Technology

FindMeBahamas launches to find missing people after Hurricane Dorian

Facial recognition meets blockchain for humanitarian aid

An aerial view of houses in the Bahamas from a Coast Guard Elizabeth City C-130 aircraft after Hurricane Dorian shifts north Sept. 3, 2019. Photo by Petty Officer 2nd Class Adam Stanton.
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Today, facial recognition and blockchain are united with the launch of FindMeBahamas, a platform dedicated to finding missing people following the devastation of Hurricane Dorian.

“We’re building a platform to empower people to find their loved ones”

findmebahamas
FindMeBahamas.com

Over 4,000 people in the Caribbean still have unknown statuses following Hurricane Dorian’s destruction in late August and early September.

At one point Grand Bahama Island was almost completely covered by water while the Abacos were all but annihilated.

To help find the thousands of missing people in the Caribbean, Trueface partnered with Bluestone Technologies Ltd, and today they launched FindMeBahamas.

The online platform combines the computer vision and facial recognition technology of Trueface with the blockchain technology of Bluestone to match missing persons with those found.

FindMeBahamas also gives those reported missing a 6-digit unique ID number in an effort to provide a digital ID.

John Bridgewater
John Bridgewater

“It’s all about how you apply the technology, and we came together to apply the technology for a greater good”

Bluestone Co-Founder John Bridgewater, who was in Nassau when Dorian struck, tells The Sociable:

“The missing persons registry is public, so you will be able to go on the website, type in or search for a missing person, and see their information, see their six-digit unique identification number, see the comments, see information on where they were last seen, and those attributes about that person, so that maybe you, too might be able to help find them if they migrate or if they show up in your area.”

Read More: #DontForgetPuertoRico project founder talks rebuilding after Hurricane Maria

When disaster strikes, reaching for your ID (if you even have one) may not be at the top of your priorities.

FindMeBahamas was created with the knowledge that the majority of people in the Caricom region’s 24 member states (15 full members) do not have proper identification to begin with, so the union of blockchain and facial recognition is stepping in to fill the void.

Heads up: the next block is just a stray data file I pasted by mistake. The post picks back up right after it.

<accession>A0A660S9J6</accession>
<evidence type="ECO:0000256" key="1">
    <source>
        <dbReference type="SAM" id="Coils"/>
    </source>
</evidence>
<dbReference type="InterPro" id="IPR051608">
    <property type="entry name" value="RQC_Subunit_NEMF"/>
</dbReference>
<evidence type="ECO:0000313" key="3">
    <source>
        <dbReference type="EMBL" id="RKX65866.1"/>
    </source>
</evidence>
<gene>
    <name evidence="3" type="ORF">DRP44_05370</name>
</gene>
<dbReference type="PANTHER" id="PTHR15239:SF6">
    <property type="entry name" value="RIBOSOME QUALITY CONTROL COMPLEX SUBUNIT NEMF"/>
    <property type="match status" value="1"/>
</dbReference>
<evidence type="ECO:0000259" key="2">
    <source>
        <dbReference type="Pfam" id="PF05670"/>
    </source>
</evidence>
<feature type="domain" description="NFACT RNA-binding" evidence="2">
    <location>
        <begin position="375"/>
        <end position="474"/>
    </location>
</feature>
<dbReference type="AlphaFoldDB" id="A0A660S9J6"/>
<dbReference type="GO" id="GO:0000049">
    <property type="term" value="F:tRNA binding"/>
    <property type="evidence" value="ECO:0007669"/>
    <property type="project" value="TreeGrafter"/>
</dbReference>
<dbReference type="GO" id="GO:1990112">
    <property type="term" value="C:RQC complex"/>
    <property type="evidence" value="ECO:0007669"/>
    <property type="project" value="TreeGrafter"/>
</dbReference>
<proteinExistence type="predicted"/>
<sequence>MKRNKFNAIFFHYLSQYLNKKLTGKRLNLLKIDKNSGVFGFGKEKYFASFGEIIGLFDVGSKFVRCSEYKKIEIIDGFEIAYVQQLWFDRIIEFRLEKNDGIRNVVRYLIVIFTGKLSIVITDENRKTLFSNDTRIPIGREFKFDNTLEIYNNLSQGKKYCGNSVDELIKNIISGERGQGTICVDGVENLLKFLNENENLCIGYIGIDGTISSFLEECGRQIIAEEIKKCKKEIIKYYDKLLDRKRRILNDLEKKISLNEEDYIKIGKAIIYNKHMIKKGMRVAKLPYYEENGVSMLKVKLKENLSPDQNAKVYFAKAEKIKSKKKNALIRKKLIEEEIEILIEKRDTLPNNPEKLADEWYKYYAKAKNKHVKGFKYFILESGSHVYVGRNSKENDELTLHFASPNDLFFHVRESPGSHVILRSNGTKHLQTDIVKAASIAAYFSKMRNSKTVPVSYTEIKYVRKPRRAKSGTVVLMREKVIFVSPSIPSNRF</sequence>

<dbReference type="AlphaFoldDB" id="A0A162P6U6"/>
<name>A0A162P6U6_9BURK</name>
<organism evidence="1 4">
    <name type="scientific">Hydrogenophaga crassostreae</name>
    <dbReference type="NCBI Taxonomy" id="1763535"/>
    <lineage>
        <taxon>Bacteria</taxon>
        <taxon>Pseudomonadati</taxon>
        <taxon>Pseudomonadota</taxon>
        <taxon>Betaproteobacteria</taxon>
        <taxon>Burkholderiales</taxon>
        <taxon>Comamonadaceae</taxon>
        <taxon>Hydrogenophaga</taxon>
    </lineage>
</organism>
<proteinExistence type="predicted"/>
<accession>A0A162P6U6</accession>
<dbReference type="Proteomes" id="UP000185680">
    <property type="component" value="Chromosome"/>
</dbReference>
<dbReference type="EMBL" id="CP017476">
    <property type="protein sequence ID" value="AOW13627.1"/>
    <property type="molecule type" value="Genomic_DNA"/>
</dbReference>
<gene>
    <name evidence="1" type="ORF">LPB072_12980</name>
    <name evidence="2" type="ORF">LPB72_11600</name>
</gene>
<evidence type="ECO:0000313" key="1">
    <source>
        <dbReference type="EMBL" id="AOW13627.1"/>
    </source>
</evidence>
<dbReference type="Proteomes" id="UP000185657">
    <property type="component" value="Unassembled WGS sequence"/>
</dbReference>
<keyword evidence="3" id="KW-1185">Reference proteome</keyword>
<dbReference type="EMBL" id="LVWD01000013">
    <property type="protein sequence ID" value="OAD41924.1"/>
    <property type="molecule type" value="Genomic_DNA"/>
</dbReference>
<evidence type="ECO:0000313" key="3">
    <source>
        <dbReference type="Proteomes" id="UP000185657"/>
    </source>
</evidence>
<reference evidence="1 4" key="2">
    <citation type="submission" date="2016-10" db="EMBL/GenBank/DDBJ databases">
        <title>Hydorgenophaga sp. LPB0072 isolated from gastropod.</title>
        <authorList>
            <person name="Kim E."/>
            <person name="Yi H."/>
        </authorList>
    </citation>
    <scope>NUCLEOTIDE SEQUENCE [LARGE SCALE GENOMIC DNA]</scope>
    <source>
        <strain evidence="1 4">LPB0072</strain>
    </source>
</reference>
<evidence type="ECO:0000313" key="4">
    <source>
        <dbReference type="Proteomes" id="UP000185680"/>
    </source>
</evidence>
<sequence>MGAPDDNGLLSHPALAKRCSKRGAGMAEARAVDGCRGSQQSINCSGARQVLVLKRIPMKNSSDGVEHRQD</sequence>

“We have a number of different ethnicities here in the Bahamas,” says Bridgewater, adding, “one of the key problems is there are 20 million people in this region and more than 60% of them don’t have proper identification.”

hurricane dorian
Petty Officer 2nd Class Mike Lewis inspects damaged areas by Hurricane Dorian in support of search and rescue and humanitarian aid in the Bahamas, Sept. 4, 2019. (U.S. Coast Guard photo by Seaman Erik Villa Rodriguez).

“The characteristic surrounding blockchain is more so security, transparency, and immutability. So, one of the things that is key for us in merging computer vision and blockchain is to provide a transparency layer for governments as people migrate throughout the region,” adds Bridgewater.

Facial Recognition Meets Blockchain for ‘A Greater Good’

Facial recognition, like any technology, is neither good nor bad in-and-of itself. It’s how you use it.

As Bridgewater says, “It’s all about how you apply the technology, and we came together to apply the technology for a greater good.”

While we at The Sociable have definitely warned about its potential for abuse, here we are highlighting just one example of how this technology has the potential to do tremendous good in the world.

Shaun Moore
Shaun Moore

“We want to show the public and the world that facial recognition technology can be used for good”

Trueface CEO Shaun Moore tells The Sociable, “We’re really trying to help build out a platform, not just for the Bahamas, but for the rest of the islands to empower people to find their loved ones with the use of facial recognition.”

“What we from the tech side wanted to show was how quickly this could be deployed at scale and how effective it could be in finding missing people,” he adds.